After so many fails, we couldn’t believe it when the bus started going and actually took us into Belarus. At the bus stop we were already awaited by Valentin from Radeja Bike Club, with whom we had been in a lot of contact with to prepare the documents for the visa application.
Valentin was over-excited to lead us through the city, and communication was a bit difficult, as he only speaks Russian. With Radeja Bike Club, he has been organizing long-distance bicycle tours in many countries, including western-European ones like Spain, and camps for people with disabilities in the forest, where they could learn how to survive in the nature.
On the first evening, we had a meeting with people from different organizations, to introduce ourselves and hear about their work. Among them was Kryly Khalopa Theatre (“free theatre”), a group that tries to express a critical view on society using theatre. Recently, they have been successfully performing their play “Chernobyl”, based on real stories of people who experienced the explosion of the nuclear power station. Another organization was Ecodom, an NGO focused on educational and cultural activities in the areas of environment, human health and sustainable development.
It seemed like we were the biggest attraction in the whole city. Everywhere we went, people were staring at us, as if they had never seen a group of cyclists before, particularly not with a lot of luggage, trailers, and even a dog in a trailer. Even when we were without bikes, us dirty travelers were quite noticeable in this country where everything and everyone is so well-groomed and clean. Already speaking a foreign language was something so exceptional in this town right on the border that is so hard to cross.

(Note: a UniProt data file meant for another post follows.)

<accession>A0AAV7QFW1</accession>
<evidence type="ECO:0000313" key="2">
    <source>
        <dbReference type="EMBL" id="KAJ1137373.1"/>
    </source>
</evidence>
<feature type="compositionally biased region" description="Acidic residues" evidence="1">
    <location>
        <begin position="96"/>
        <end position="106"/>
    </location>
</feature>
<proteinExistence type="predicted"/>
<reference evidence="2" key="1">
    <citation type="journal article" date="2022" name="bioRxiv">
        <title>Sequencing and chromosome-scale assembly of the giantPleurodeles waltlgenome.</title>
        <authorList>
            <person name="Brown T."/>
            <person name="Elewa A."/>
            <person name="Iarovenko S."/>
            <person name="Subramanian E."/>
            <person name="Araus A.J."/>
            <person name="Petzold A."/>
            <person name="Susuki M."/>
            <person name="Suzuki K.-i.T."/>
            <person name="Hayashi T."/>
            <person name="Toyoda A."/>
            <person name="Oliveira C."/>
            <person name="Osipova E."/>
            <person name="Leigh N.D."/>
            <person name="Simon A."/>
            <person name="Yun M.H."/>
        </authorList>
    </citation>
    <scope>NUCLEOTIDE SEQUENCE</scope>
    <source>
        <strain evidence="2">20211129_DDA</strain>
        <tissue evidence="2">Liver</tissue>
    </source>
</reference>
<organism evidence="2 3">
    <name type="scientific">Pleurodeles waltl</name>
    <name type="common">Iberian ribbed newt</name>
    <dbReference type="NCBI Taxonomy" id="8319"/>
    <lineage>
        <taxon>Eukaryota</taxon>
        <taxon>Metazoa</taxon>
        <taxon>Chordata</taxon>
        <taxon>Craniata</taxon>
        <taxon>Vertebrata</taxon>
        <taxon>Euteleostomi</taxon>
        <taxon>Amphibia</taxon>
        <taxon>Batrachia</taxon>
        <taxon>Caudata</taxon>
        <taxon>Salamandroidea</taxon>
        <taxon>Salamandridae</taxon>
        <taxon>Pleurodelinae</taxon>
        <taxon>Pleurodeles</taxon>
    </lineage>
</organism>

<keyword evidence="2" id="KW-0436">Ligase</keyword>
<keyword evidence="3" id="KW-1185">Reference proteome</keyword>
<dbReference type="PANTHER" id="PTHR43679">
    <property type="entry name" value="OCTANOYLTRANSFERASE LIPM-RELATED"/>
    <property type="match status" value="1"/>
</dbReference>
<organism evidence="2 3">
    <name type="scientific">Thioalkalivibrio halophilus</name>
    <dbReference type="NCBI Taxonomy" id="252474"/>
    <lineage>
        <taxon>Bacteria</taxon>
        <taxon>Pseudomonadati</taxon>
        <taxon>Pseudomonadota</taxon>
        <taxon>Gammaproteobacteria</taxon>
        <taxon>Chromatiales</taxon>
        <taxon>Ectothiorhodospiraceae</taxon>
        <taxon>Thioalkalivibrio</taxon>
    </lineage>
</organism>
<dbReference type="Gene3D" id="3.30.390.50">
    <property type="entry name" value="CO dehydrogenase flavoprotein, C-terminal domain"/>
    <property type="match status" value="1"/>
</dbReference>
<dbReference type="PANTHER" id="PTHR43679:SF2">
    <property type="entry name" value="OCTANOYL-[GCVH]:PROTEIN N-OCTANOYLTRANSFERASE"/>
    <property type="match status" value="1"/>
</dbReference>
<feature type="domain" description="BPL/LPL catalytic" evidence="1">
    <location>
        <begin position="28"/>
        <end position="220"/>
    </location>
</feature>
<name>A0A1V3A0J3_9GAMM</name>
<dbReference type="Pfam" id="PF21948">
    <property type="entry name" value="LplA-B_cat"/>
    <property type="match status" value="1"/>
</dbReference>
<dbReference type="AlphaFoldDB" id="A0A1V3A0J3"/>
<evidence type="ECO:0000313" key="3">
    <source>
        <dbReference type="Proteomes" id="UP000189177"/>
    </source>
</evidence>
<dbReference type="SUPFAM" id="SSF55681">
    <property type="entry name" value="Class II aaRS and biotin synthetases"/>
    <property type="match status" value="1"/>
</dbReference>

In Belarus, it is compulsory to cycle on the sidewalk when there is one. The local people seemed to be really anxious to cycle on the road, except when cycling in a big group all closely behind each other. It was not really clear whether this was because of the police or the cars. To us, the car drivers were really polite and giving us a lot of space and time, but this might be because of our exceptional appearance.
On the next day, Valentin took us for a tour to the major sights of Brest, which ended next to some lakes outside of the city, where we met some of his friends, who prepared some traditional food for us on the campfire. We had loads of questions about the political situation in Belarus, and learnt that there is a really big difference between the older generation, who seems to be quite nostalgic about soviet times and not very critical about the president, and the younger generation that is very west-oriented. Apparently one major part of how the Belarusian national identity is constructed is the victory over the Nazis, even still nowadays among young people.
We hung out quite a lot with the (younger generation) people of the different organizations and their friends. Some of them had been traveling a lot in western Europe and thus spoke good English (it seems like it is much easier for young Belarusians to get into western Europe than it was for us to get into Belarus), others didn’t speak English at all, but all of them seemed to have values and a lifestyle much more similar to us than one would expect with such a border in between.